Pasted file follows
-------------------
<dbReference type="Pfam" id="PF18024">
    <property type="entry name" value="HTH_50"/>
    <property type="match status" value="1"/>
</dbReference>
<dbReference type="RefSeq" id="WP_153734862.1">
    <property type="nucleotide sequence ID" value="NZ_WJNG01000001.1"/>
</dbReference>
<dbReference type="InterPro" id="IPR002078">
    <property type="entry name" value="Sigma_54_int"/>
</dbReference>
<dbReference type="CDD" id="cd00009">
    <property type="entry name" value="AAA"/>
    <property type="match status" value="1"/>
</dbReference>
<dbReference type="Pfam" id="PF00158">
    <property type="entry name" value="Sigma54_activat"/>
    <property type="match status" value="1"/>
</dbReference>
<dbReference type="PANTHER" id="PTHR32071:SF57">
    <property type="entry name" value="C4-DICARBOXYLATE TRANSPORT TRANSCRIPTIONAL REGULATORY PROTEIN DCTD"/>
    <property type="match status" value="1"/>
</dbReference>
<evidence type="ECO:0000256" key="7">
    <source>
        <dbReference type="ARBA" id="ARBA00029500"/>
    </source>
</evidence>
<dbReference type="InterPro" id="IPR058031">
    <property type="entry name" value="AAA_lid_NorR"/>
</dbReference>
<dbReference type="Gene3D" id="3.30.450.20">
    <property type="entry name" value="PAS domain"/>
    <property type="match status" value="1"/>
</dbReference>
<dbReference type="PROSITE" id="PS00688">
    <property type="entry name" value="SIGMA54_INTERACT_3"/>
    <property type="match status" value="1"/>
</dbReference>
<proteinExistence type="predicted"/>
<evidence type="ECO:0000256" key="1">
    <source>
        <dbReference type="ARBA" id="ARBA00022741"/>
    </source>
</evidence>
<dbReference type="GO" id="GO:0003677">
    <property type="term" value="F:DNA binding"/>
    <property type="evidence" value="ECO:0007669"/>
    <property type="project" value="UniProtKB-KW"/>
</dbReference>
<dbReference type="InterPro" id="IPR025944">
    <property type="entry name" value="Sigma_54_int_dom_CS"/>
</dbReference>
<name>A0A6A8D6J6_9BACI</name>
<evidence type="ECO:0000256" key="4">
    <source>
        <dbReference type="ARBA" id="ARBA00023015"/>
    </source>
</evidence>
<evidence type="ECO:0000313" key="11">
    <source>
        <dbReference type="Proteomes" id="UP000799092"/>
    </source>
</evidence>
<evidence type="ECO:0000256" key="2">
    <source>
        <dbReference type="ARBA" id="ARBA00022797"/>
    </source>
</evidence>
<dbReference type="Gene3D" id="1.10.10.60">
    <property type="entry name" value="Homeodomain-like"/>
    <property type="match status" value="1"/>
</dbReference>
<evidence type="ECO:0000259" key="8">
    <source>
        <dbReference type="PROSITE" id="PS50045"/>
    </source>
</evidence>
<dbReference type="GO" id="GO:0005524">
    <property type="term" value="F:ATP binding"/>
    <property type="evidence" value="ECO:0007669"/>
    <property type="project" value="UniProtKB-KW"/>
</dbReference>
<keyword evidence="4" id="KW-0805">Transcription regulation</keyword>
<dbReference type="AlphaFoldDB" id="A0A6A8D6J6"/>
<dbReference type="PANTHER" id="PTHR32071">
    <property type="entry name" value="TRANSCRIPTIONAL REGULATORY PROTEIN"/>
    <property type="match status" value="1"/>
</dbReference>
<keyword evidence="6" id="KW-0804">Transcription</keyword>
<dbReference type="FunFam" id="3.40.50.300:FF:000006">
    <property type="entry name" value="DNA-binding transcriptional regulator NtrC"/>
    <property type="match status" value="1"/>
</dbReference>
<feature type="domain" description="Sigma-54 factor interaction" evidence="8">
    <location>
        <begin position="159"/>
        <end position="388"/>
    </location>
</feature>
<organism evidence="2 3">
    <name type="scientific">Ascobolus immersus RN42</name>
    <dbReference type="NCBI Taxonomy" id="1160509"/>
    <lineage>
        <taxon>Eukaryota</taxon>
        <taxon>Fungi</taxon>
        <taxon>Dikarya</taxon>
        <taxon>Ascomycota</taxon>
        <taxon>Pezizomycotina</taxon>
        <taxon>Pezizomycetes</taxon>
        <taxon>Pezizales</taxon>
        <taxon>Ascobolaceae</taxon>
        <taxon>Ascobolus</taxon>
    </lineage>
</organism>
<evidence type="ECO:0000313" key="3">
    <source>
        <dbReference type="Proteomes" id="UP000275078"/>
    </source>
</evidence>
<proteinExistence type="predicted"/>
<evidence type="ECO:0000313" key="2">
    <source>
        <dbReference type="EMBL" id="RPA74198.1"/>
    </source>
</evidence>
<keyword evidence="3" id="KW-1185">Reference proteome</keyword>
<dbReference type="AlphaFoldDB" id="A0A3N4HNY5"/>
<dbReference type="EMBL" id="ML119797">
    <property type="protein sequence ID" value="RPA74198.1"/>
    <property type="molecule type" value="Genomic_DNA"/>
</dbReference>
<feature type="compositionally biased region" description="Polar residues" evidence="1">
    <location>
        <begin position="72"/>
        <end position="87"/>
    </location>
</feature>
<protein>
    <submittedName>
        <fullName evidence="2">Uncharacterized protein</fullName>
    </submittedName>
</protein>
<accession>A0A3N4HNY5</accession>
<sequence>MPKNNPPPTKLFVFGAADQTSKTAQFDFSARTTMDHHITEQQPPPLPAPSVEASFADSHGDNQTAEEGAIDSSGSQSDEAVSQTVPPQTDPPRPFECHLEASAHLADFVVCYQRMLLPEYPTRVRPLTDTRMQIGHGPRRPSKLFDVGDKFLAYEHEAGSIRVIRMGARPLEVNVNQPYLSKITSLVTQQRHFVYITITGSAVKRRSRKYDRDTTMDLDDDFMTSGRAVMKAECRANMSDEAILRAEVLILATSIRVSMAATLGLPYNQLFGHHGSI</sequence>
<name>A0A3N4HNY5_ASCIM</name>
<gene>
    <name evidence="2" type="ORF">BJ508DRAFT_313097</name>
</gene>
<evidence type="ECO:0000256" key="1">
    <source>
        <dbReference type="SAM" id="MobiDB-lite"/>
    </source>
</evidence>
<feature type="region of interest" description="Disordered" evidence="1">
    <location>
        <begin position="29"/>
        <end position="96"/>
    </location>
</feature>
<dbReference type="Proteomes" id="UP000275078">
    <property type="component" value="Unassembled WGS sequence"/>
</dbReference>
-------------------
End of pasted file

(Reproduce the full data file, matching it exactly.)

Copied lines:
<dbReference type="Pfam" id="PF18024">
    <property type="entry name" value="HTH_50"/>
    <property type="match status" value="1"/>
</dbReference>
<dbReference type="RefSeq" id="WP_153734862.1">
    <property type="nucleotide sequence ID" value="NZ_WJNG01000001.1"/>
</dbReference>
<dbReference type="InterPro" id="IPR002078">
    <property type="entry name" value="Sigma_54_int"/>
</dbReference>
<dbReference type="CDD" id="cd00009">
    <property type="entry name" value="AAA"/>
    <property type="match status" value="1"/>
</dbReference>
<dbReference type="Pfam" id="PF00158">
    <property type="entry name" value="Sigma54_activat"/>
    <property type="match status" value="1"/>
</dbReference>
<dbReference type="PANTHER" id="PTHR32071:SF57">
    <property type="entry name" value="C4-DICARBOXYLATE TRANSPORT TRANSCRIPTIONAL REGULATORY PROTEIN DCTD"/>
    <property type="match status" value="1"/>
</dbReference>
<evidence type="ECO:0000256" key="7">
    <source>
        <dbReference type="ARBA" id="ARBA00029500"/>
    </source>
</evidence>
<dbReference type="InterPro" id="IPR058031">
    <property type="entry name" value="AAA_lid_NorR"/>
</dbReference>
<dbReference type="Gene3D" id="3.30.450.20">
    <property type="entry name" value="PAS domain"/>
    <property type="match status" value="1"/>
</dbReference>
<dbReference type="PROSITE" id="PS00688">
    <property type="entry name" value="SIGMA54_INTERACT_3"/>
    <property type="match status" value="1"/>
</dbReference>
<proteinExistence type="predicted"/>
<evidence type="ECO:0000256" key="1">
    <source>
        <dbReference type="ARBA" id="ARBA00022741"/>
    </source>
</evidence>
<dbReference type="GO" id="GO:0003677">
    <property type="term" value="F:DNA binding"/>
    <property type="evidence" value="ECO:0007669"/>
    <property type="project" value="UniProtKB-KW"/>
</dbReference>
<dbReference type="InterPro" id="IPR025944">
    <property type="entry name" value="Sigma_54_int_dom_CS"/>
</dbReference>
<name>A0A6A8D6J6_9BACI</name>
<evidence type="ECO:0000256" key="4">
    <source>
        <dbReference type="ARBA" id="ARBA00023015"/>
    </source>
</evidence>
<evidence type="ECO:0000313" key="11">
    <source>
        <dbReference type="Proteomes" id="UP000799092"/>
    </source>
</evidence>
<evidence type="ECO:0000256" key="2">
    <source>
        <dbReference type="ARBA" id="ARBA00022797"/>
    </source>
</evidence>
<dbReference type="Gene3D" id="1.10.10.60">
    <property type="entry name" value="Homeodomain-like"/>
    <property type="match status" value="1"/>
</dbReference>
<evidence type="ECO:0000259" key="8">
    <source>
        <dbReference type="PROSITE" id="PS50045"/>
    </source>
</evidence>
<dbReference type="GO" id="GO:0005524">
    <property type="term" value="F:ATP binding"/>
    <property type="evidence" value="ECO:0007669"/>
    <property type="project" value="UniProtKB-KW"/>
</dbReference>
<keyword evidence="4" id="KW-0805">Transcription regulation</keyword>
<dbReference type="AlphaFoldDB" id="A0A6A8D6J6"/>
<dbReference type="PANTHER" id="PTHR32071">
    <property type="entry name" value="TRANSCRIPTIONAL REGULATORY PROTEIN"/>
    <property type="match status" value="1"/>
</dbReference>
<keyword evidence="6" id="KW-0804">Transcription</keyword>
<dbReference type="FunFam" id="3.40.50.300:FF:000006">
    <property type="entry name" value="DNA-binding transcriptional regulator NtrC"/>
    <property type="match status" value="1"/>
</dbReference>
<feature type="domain" description="Sigma-54 factor interaction" evidence="8">
    <location>
        <begin position="159"/>
        <end position="388"/>
    </location>
</feature>
<organism evidence="2 3">
    <name type="scientific">Ascobolus immersus RN42</name>
    <dbReference type="NCBI Taxonomy" id="1160509"/>
    <lineage>
        <taxon>Eukaryota</taxon>
        <taxon>Fungi</taxon>
        <taxon>Dikarya</taxon>
        <taxon>Ascomycota</taxon>
        <taxon>Pezizomycotina</taxon>
        <taxon>Pezizomycetes</taxon>
        <taxon>Pezizales</taxon>
        <taxon>Ascobolaceae</taxon>
        <taxon>Ascobolus</taxon>
    </lineage>
</organism>
<evidence type="ECO:0000313" key="3">
    <source>
        <dbReference type="Proteomes" id="UP000275078"/>
    </source>
</evidence>
<proteinExistence type="predicted"/>
<evidence type="ECO:0000313" key="2">
    <source>
        <dbReference type="EMBL" id="RPA74198.1"/>
    </source>
</evidence>
<keyword evidence="3" id="KW-1185">Reference proteome</keyword>
<dbReference type="AlphaFoldDB" id="A0A3N4HNY5"/>
<dbReference type="EMBL" id="ML119797">
    <property type="protein sequence ID" value="RPA74198.1"/>
    <property type="molecule type" value="Genomic_DNA"/>
</dbReference>
<feature type="compositionally biased region" description="Polar residues" evidence="1">
    <location>
        <begin position="72"/>
        <end position="87"/>
    </location>
</feature>
<protein>
    <submittedName>
        <fullName evidence="2">Uncharacterized protein</fullName>
    </submittedName>
</protein>
<accession>A0A3N4HNY5</accession>
<sequence>MPKNNPPPTKLFVFGAADQTSKTAQFDFSARTTMDHHITEQQPPPLPAPSVEASFADSHGDNQTAEEGAIDSSGSQSDEAVSQTVPPQTDPPRPFECHLEASAHLADFVVCYQRMLLPEYPTRVRPLTDTRMQIGHGPRRPSKLFDVGDKFLAYEHEAGSIRVIRMGARPLEVNVNQPYLSKITSLVTQQRHFVYITITGSAVKRRSRKYDRDTTMDLDDDFMTSGRAVMKAECRANMSDEAILRAEVLILATSIRVSMAATLGLPYNQLFGHHGSI</sequence>
<name>A0A3N4HNY5_ASCIM</name>
<gene>
    <name evidence="2" type="ORF">BJ508DRAFT_313097</name>
</gene>
<evidence type="ECO:0000256" key="1">
    <source>
        <dbReference type="SAM" id="MobiDB-lite"/>
    </source>
</evidence>
<feature type="region of interest" description="Disordered" evidence="1">
    <location>
        <begin position="29"/>
        <end position="96"/>
    </location>
</feature>
<dbReference type="Proteomes" id="UP000275078">
    <property type="component" value="Unassembled WGS sequence"/>
</dbReference>